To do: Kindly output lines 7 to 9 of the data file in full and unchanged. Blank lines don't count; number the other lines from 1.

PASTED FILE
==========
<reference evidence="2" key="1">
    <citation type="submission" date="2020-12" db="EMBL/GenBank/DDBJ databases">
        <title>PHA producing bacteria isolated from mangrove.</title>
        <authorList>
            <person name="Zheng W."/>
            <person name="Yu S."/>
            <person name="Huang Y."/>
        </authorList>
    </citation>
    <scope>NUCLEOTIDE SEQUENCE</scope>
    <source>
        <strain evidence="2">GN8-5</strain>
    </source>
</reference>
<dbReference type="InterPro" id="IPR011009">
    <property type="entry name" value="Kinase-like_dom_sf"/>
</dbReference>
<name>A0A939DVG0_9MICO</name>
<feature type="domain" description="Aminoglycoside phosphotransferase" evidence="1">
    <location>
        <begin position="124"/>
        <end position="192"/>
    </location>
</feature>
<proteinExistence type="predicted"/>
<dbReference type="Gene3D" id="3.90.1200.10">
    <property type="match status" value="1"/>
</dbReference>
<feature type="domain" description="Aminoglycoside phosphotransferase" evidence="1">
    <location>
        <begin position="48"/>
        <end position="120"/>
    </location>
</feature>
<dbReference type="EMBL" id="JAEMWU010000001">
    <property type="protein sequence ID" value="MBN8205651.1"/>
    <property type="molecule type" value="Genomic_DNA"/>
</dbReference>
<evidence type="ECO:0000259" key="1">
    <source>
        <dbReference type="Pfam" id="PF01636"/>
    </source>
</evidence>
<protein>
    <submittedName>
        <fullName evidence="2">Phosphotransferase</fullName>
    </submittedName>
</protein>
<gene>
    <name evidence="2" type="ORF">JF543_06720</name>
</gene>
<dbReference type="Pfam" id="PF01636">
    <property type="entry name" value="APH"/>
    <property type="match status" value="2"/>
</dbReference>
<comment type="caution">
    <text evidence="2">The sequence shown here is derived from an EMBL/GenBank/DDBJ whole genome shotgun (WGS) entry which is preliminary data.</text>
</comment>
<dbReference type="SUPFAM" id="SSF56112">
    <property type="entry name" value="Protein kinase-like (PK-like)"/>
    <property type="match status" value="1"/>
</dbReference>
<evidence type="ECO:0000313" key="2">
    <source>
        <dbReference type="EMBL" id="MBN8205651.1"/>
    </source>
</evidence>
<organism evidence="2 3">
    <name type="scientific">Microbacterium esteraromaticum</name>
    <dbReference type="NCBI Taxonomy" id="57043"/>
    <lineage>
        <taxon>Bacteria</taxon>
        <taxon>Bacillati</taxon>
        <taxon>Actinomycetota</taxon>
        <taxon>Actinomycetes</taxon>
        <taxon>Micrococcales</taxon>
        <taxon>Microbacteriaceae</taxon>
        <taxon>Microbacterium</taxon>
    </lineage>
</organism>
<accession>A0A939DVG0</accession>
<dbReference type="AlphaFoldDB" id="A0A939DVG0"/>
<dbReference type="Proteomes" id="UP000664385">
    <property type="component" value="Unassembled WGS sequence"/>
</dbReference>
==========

            <person name="Huang Y."/>
        </authorList>
    </citation>